Keep your emails to 3 sentences or less where possible. Get straight to the point.
Make your subject line obvious
Don’t reply to a previous email with a totally different topic. For example the email subject is “Re: Accounting meeting” but the topic of the email is about the Christmas party. Instead edit the subject so that it is exactly related to the content of your email.
This is really easy. Gmail and other web based services do this pretty effectively, or you can use a service like Boxbe.
Filter your emails
If there are any emails you receive from newsletters or other updates that you don’t need to read straight away but would like to maybe read sometime, automatically filter then into a “to read later” folder. Get to it when you can, and don’t stress about it. But get them out of your inbox where they constantly seek your attention and cry out “read me” and you subconsciously cry out “not now, maybe later”. Those thoughts of “not now, maybe later” use up a lot of your attention and focus.
Don’t check your emails first thing in the morning
If the first thing you do in the morning is check and reply to your emails you are immediately reacting to other people’s demands on you, rather than proactively choosing what you will work on. Write a list of the most important items for the day and work on the most important first thing in the morning.
Don’t check email on portable devices
We’re going against the grain here as it’s very common to check email on a Blackberry or iPhone. However, just think about how long it takes to type a reply on a Blackberry or iPhone versus a computer. If you can touch type, it’s definitely faster on a computer. Also if you are checking on a portable device you are likely checking multiple times through the day and interrupting what you were previously doing.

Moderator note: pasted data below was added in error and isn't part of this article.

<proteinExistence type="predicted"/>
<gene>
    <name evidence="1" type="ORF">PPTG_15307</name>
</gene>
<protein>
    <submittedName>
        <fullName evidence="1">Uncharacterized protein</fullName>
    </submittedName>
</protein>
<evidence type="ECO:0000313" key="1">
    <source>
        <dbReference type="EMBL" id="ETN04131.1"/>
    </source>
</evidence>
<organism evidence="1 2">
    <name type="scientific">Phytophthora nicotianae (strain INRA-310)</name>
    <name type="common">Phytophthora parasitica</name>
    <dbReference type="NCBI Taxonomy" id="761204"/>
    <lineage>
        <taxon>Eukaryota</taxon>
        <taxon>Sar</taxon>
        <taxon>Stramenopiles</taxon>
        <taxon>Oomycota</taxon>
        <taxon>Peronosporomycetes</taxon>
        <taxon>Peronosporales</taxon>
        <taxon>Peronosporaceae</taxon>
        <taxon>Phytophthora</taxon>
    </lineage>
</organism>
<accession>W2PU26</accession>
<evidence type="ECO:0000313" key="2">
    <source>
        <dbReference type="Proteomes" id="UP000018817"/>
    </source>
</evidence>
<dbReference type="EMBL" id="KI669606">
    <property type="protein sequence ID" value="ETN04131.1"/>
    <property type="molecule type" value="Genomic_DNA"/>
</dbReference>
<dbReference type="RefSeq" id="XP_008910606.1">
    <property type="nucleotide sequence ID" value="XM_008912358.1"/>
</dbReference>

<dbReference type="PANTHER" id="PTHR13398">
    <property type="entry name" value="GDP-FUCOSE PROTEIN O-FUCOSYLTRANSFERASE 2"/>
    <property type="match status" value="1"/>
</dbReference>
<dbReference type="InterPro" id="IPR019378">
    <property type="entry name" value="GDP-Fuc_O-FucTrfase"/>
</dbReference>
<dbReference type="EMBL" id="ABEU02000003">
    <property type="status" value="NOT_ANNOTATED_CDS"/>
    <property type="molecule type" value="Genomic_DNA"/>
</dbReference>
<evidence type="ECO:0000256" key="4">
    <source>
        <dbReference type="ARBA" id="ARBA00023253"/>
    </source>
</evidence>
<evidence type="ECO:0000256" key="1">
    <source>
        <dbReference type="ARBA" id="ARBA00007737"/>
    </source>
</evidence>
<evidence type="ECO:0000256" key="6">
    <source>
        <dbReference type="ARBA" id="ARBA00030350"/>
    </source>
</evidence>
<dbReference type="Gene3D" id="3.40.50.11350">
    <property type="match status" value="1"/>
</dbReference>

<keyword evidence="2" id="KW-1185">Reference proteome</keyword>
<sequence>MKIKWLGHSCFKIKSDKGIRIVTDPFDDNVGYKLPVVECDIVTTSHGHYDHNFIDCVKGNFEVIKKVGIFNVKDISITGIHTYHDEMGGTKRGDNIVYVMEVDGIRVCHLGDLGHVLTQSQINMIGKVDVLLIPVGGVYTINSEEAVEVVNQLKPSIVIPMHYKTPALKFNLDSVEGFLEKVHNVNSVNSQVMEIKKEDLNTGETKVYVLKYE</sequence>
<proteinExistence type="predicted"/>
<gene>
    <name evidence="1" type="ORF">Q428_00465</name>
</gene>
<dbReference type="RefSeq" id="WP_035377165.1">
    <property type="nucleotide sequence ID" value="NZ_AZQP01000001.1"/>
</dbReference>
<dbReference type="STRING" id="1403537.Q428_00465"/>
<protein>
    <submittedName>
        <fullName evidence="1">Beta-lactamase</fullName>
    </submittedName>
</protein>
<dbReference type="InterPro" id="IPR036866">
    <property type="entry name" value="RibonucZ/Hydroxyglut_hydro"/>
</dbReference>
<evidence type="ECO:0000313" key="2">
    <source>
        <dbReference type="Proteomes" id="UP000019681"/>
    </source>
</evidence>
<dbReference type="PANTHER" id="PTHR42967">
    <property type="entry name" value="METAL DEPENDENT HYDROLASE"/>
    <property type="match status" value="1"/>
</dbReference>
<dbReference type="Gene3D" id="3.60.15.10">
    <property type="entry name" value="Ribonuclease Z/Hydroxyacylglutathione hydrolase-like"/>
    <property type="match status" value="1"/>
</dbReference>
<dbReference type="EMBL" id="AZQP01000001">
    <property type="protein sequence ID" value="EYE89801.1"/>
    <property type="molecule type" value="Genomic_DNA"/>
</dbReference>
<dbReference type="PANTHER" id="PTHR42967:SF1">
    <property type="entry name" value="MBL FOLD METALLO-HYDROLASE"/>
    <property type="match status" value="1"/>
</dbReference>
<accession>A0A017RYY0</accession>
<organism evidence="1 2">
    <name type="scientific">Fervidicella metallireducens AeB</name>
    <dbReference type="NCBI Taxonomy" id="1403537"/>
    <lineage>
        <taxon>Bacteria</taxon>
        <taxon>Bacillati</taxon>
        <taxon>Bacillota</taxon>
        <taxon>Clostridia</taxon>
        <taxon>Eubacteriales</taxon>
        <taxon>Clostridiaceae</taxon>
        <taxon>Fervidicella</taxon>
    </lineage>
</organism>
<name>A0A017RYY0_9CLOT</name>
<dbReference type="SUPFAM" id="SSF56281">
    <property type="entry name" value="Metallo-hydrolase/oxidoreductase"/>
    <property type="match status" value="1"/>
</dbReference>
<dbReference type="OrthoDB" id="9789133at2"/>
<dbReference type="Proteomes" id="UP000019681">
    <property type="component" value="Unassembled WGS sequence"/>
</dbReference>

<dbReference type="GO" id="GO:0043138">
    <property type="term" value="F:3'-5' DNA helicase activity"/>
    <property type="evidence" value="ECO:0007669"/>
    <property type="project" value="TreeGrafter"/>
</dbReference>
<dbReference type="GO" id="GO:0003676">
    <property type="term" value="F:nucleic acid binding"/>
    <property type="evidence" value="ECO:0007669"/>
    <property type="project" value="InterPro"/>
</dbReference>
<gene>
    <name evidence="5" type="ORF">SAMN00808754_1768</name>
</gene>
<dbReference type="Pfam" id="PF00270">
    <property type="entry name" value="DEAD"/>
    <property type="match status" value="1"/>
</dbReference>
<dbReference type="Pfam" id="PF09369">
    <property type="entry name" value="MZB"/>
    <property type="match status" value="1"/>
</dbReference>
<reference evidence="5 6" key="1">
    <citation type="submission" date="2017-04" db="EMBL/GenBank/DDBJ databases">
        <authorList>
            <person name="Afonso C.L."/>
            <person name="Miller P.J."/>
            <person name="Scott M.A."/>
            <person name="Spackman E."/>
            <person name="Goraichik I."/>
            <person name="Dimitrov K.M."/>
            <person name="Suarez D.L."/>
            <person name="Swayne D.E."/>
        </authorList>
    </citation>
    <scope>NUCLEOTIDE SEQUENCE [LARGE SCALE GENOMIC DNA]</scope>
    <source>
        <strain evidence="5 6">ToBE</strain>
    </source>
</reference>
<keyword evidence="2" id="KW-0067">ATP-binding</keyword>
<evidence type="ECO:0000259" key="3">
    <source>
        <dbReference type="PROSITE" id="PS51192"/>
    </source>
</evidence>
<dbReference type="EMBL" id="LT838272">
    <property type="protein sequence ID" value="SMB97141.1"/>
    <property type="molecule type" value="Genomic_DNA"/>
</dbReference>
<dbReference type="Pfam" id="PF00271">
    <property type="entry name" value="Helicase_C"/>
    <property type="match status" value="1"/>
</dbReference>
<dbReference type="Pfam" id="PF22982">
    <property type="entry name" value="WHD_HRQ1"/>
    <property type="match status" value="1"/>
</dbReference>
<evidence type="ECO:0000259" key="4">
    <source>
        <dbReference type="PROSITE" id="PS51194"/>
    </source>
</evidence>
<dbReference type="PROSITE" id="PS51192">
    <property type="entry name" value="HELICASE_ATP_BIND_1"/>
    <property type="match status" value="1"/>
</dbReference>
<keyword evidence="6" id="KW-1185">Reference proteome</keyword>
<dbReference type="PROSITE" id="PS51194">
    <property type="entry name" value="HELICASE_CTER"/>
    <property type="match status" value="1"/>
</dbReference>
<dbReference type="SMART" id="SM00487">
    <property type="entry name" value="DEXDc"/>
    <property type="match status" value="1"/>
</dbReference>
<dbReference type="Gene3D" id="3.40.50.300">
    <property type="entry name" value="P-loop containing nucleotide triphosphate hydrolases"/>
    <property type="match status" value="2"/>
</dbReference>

There are a couple of exceptions here, one being if your job requires urgent responses to email. In this case you should separate your emails with two emails addresses, one for issues that are urgent, and the other for everything else. That way you can check your urgent emails immediately and batch the other emails. The other exception could be if you really have some dead time on the train for example and want to spend that time checking your emails, in this case it’s not such a bad idea checking on a portable device.
Write better emails (anticipate their reactions)
Make sure that when you write the email you make the outcome that you want totally clear, and try to anticipate what they will reply next, so that you can answer any potential questions they might have in your initial email.
For example a bad email would be “You want to meet about the xyz report?”
Instead you could say “Can you meet about the xyz report? If you’re ok with it I’m free on 3pm tomorrow or 2pm Friday, let me know which works better, let’s meet at Starbucks 53 Avenue”. This saves several back and forth emails where you work out where and when you can meet.